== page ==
Wide receiver Steve Breaston (left) looks at some comic artwork with Spawn creator Todd McFarlane Wednesday at The McFarlane Companies offices.
Steve Breaston just wanted to meet Todd McFarlane.
Maybe – just maybe – the Cardinals' receiver came out of it with a second career. Or at least a potential dream come true.
A huge fan of comics, including the McFarlane-create Spawn, Breaston reached out to the Tempe-based McFarlane to set up a meeting. The two did Wednesday at The McFarlane Companies offices just down the street from the Cardinals' Tempe facility, talking for two hours. Breaston got a short rundown on how McFarlane builds and sells its SportsPicks line of athlete action figures, and then sat down in McFarlane's office to talk comics.
Breaston mentioned he was a writer. And McFarlane offered an opportunity.
"We've always got projects going, so if you want, we could see what your interests are and see what you could write," McFarlane said.
"A tryout?" Breaston said, smiling. "That's how I got here."
Determining whether it's Steve Breaston or maybe writing alter-ego Stevie Phantom that eventually gets credit for a Breaston-penned chapter is a long way off.
"I was awestruck when I got in there," Breaston said after the visit was over. "The experience was great for me, growing up and reading comic books and then getting in there … and it was just us talking, us shooting the breeze. It was a lot of fun."
Breaston said he learned just before the visit that McFarlane made the sports action figures (the company, over the years, has released figures of Kurt Warner, Larry Fitzgerald, Emmitt Smith, Beanie Wells, Anquan Boldin and Matt Leinart as Cardinals and has a new pose of Fitzgerald coming out in September). Soon, McFarlane had given Breaston a couple of Barry Bonds figures, a nod to Breaston's long-time Pittsburgh Pirates love. Breaston also ended up with a couple of college football figures – Charles Woodson decked out in Breaston's beloved University of Michigan uniform, and teammate Wells, wearing the hated colors of Ohio State.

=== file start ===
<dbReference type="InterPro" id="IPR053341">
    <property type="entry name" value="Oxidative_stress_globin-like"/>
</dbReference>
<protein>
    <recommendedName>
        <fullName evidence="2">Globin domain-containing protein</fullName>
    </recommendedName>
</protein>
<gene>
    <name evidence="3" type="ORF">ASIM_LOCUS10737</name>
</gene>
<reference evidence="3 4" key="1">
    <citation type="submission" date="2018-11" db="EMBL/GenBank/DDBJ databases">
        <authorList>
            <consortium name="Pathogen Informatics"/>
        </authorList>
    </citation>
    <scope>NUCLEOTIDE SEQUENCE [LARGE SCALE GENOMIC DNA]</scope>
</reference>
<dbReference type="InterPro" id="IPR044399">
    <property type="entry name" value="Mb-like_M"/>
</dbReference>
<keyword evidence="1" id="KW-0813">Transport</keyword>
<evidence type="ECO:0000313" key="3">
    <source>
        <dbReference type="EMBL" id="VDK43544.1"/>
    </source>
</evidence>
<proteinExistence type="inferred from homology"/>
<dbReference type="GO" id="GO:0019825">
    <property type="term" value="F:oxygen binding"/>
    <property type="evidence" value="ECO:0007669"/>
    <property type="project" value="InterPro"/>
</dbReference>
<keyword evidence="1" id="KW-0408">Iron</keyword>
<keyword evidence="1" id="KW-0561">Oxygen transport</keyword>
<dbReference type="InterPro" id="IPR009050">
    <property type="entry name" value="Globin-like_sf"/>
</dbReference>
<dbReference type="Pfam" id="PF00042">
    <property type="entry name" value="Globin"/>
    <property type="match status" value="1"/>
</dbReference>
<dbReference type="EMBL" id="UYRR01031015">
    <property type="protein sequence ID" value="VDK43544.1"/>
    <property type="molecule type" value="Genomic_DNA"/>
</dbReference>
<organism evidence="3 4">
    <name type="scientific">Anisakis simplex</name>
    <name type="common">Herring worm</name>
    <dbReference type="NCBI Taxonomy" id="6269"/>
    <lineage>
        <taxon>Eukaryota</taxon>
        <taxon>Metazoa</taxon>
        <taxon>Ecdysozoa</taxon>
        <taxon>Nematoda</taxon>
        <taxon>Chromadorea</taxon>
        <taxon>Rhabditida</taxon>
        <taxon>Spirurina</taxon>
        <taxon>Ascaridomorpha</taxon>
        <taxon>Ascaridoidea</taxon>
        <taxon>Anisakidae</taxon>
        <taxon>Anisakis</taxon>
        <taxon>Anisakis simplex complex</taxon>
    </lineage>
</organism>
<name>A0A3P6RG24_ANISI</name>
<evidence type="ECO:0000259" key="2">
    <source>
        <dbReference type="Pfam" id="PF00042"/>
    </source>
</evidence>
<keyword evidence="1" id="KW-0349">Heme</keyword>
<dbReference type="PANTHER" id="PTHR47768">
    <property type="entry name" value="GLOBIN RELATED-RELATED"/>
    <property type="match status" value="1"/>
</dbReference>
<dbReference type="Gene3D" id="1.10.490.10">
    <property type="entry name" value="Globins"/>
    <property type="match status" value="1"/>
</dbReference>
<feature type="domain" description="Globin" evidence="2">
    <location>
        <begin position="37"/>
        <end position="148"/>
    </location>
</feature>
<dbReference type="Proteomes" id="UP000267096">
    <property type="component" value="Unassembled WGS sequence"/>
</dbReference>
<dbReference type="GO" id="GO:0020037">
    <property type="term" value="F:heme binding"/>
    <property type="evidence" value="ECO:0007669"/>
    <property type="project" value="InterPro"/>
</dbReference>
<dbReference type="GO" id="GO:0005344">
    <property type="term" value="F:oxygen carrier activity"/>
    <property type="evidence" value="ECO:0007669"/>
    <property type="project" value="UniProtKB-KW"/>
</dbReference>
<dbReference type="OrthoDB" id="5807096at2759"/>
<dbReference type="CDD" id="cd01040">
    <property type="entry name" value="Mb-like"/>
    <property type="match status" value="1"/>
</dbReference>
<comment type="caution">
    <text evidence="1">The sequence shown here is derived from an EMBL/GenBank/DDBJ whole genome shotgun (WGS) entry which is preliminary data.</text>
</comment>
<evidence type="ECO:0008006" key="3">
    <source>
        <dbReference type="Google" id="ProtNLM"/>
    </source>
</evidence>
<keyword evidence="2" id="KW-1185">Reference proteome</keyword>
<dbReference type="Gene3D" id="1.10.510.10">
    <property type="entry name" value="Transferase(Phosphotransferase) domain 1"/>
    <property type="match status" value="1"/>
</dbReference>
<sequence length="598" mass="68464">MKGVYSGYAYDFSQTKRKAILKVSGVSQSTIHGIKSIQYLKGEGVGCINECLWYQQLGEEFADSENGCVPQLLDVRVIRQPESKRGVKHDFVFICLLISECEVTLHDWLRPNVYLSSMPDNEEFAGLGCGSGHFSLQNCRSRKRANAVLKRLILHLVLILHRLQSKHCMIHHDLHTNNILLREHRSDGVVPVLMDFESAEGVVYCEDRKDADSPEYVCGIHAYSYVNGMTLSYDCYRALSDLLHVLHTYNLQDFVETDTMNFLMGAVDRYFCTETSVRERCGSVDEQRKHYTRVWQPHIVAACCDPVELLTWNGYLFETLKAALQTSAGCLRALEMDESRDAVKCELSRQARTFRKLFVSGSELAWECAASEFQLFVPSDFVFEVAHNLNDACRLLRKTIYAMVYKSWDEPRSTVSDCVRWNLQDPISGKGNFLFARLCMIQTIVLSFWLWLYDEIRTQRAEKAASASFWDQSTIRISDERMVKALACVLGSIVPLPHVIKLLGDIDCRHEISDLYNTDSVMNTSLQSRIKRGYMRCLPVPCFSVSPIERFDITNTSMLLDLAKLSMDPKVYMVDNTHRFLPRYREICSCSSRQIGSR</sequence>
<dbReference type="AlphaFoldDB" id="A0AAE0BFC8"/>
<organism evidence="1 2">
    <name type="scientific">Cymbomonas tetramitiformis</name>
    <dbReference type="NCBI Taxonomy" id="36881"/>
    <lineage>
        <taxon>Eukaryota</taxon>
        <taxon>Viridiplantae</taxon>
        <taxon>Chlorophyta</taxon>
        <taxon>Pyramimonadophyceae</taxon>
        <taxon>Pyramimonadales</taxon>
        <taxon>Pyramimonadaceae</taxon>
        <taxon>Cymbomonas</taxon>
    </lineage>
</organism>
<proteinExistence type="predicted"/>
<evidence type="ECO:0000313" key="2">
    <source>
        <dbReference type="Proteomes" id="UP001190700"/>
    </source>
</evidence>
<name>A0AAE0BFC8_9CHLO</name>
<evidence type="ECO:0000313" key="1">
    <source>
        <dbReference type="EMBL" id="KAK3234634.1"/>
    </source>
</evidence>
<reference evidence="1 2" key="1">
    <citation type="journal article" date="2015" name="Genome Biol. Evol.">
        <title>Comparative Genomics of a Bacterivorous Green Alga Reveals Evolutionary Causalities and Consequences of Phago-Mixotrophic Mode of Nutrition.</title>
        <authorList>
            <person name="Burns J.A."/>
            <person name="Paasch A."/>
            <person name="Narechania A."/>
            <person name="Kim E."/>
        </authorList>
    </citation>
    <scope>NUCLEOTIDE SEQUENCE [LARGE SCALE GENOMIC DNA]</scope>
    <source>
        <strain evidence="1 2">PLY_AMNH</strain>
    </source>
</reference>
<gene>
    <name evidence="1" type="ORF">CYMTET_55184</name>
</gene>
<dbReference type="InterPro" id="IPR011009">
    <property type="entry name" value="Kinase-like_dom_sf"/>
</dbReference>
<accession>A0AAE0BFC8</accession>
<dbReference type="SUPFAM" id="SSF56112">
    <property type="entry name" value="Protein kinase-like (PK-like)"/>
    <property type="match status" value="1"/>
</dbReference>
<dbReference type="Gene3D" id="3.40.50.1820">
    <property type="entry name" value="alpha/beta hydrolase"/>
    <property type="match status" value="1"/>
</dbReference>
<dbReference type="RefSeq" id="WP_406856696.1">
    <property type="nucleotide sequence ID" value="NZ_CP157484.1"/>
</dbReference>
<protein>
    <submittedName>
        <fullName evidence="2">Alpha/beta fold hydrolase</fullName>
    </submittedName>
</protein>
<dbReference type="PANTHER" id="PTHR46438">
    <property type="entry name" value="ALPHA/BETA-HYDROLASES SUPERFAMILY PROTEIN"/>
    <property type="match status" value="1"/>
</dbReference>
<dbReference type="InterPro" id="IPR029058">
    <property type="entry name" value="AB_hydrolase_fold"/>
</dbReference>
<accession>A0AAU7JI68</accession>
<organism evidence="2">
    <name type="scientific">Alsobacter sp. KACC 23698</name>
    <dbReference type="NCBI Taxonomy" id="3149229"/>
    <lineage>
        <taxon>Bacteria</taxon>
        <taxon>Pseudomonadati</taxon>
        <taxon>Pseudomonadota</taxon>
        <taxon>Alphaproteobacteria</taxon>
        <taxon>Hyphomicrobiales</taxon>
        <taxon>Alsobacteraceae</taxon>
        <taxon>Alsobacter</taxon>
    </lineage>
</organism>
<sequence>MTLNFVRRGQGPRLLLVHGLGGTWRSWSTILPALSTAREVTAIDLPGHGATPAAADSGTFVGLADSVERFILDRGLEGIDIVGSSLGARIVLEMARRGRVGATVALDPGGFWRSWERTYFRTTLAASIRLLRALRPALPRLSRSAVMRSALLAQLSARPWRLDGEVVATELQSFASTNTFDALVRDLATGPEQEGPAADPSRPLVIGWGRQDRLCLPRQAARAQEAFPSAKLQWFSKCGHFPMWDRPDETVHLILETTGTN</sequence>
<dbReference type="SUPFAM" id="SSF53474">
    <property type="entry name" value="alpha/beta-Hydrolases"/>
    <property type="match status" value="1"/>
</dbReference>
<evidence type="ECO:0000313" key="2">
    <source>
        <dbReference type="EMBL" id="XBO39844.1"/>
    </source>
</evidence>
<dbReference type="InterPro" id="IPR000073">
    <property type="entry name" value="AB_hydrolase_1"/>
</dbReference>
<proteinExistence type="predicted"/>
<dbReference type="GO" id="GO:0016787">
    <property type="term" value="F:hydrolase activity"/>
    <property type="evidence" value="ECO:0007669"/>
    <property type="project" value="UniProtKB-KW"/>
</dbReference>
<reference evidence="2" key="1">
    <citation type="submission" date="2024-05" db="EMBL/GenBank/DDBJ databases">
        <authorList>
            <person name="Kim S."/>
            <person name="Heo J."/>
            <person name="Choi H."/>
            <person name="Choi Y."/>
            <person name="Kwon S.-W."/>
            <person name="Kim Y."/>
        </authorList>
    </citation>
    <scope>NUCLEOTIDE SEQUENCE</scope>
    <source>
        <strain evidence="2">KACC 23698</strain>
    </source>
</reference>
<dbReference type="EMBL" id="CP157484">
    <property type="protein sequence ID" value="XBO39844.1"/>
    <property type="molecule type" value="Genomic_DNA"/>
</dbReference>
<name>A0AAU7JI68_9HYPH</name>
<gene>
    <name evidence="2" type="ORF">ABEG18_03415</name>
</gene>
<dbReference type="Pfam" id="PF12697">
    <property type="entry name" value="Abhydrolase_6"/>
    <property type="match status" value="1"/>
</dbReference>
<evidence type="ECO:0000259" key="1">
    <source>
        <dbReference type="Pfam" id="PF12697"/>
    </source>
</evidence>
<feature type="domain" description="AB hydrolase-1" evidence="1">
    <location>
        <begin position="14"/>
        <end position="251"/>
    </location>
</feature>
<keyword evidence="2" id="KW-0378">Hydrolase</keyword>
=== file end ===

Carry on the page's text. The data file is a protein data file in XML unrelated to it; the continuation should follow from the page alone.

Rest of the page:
But it was comics that Breaston had come to talk about. McFarlane, in learning Breaston read Spawn and the new Haunt, gave Breaston a couple of issues that are yet to reach the stores. Breaston talked about his older brother bringing home the first issue of Spawn when he was younger (Spawn recently had its 200th issue), a comic so graphic Steve wasn't even allowed to read it once upon a time.
Breaston doesn't have to worry about that anymore.
He listened intently as McFarlane showed how he draws comics via a computer instead of a sketchpad. He talked to McFarlane, who rose to fame in the industry drawing Spider-Man in the 1990s for Marvel Comics before branching off into his own company – about Spider-Man storylines.
"You created Venom?" Breaston said, with the tone of a true fan. McFarlane said he did. "Cool."
At one point, Breaston scanned the office, looking over the many figurines, books and comics on the walls and in cases, showing sports stars like Tom Brady and replicas of Spawn and other comic characters brought to 3-D life. "This is an experience for me, I'm just happy to be here," Breaston said. "I thought I had a creative imagination. I mean, how did you harness that to what you have been doing?" McFarlane talked about turning his talents into a business empire while Breaston listened intently.
For now, Breaston already has a day job, playing football.
There's a chance, though, that McFarlane could give Breaston the gateway to another life he'd also love.
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